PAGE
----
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Cardiomyocyte clusters derived from human embryonic stem cells share similarities with human heart tissue.

Journal article
Authors Julia Asp
Daniella Steel
Marianne Jonsson
Caroline Améen
Kerstin Dahlenborg
Anders Jeppsson
Anders Lindahl
Peter Sartipy
Published in Journal of molecular cell biology
Volume 2
Issue 5
Pages 276-83
ISSN 1759-4685
Publication year 2010
Published at Institute of Biomedicine, Department of Clinical Chemistry and Transfusion Medicine
Institute of Medicine, Department of Molecular and Clinical Medicine
Pages 276-83
Language en
Links dx.doi.org/10.1093/jmcb/mjq022
Subject categories Cell biology

Abstract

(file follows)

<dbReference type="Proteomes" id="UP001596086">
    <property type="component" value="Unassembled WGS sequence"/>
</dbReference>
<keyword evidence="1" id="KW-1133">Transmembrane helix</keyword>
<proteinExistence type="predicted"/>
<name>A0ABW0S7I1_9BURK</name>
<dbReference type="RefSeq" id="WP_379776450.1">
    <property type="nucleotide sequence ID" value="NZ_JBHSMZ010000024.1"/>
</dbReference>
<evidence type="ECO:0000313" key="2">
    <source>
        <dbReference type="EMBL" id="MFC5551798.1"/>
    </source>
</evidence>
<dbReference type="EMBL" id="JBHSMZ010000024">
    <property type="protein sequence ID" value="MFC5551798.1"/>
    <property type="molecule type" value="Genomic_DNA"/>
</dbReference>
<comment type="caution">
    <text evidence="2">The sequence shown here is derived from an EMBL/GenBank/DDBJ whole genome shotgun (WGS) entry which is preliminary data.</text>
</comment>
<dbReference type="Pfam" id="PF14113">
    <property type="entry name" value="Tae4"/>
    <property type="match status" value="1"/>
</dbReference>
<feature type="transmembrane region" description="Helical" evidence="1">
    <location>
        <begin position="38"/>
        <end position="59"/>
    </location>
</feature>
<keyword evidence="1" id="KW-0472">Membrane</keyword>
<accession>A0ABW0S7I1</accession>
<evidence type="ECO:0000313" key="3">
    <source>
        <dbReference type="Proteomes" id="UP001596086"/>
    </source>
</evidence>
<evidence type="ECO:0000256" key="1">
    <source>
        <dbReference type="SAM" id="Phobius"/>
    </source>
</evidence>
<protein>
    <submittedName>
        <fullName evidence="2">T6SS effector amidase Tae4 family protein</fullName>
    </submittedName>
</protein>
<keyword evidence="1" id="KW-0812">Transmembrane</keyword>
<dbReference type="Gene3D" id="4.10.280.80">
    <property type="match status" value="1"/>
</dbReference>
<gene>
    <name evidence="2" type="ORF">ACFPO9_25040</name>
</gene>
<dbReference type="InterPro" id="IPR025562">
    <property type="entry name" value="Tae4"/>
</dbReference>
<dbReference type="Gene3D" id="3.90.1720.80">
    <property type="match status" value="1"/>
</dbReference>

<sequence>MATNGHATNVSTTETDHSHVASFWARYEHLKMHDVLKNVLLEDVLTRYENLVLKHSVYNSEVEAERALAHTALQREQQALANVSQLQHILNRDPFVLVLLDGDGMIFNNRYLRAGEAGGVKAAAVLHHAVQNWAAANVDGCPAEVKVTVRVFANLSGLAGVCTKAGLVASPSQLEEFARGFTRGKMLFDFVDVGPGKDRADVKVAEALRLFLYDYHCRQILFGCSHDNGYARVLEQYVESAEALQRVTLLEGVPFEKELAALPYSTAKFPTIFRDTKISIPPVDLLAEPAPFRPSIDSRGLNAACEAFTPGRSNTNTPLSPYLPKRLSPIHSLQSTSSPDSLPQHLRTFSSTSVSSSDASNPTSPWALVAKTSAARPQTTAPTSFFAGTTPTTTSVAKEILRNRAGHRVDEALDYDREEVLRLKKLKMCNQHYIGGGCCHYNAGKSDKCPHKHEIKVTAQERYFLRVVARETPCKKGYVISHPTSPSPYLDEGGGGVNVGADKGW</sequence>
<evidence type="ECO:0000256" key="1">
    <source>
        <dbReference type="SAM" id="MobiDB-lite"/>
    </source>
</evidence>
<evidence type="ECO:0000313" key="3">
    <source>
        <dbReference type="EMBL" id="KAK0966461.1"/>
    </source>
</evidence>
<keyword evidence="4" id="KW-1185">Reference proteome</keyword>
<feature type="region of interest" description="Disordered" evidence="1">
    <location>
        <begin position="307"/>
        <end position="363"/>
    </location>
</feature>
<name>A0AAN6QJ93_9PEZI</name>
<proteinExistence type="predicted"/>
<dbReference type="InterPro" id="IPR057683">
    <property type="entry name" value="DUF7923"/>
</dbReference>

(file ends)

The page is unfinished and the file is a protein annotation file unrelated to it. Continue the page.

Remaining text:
Cardiotoxicity testing is a key activity in the pharmaceutical industry in order to detect detrimental effects of new drugs. A reliable human in vitro model would both be beneficial in selection of lead compounds and be important for reducing animal experimentation. However, the human heart is a complex organ composed of many distinct types of cardiomyocytes, but cardiomyocyte clusters (CMCs) derived from human embryonic stem cells could be an option for a cellular model. Data on functional properties of CMCs demonstrate similarities to their in vivo analogues in human. However, development of an in vitro model requires a more thorough comparison of CMCs to human heart tissue. Therefore, we directly compared individually isolated CMCs to human fetal, neonatal, adult atrial and ventricular heart tissues. Real-time qPCR analysis of mRNA levels and protein staining of ion channels and cardiac markers showed in general a similar expression pattern in CMCs and human heart. Moreover, a significant decrease in beat frequency was noted after addition of Zatebradine, a blocker to I(f) involved in regulation of spontaneous contraction in CMCs. The results underscore the similarities of CMCs to human cardiac tissue, and further support establishment of novel cardiotoxicity assays based on the CMCs in drug discovery.

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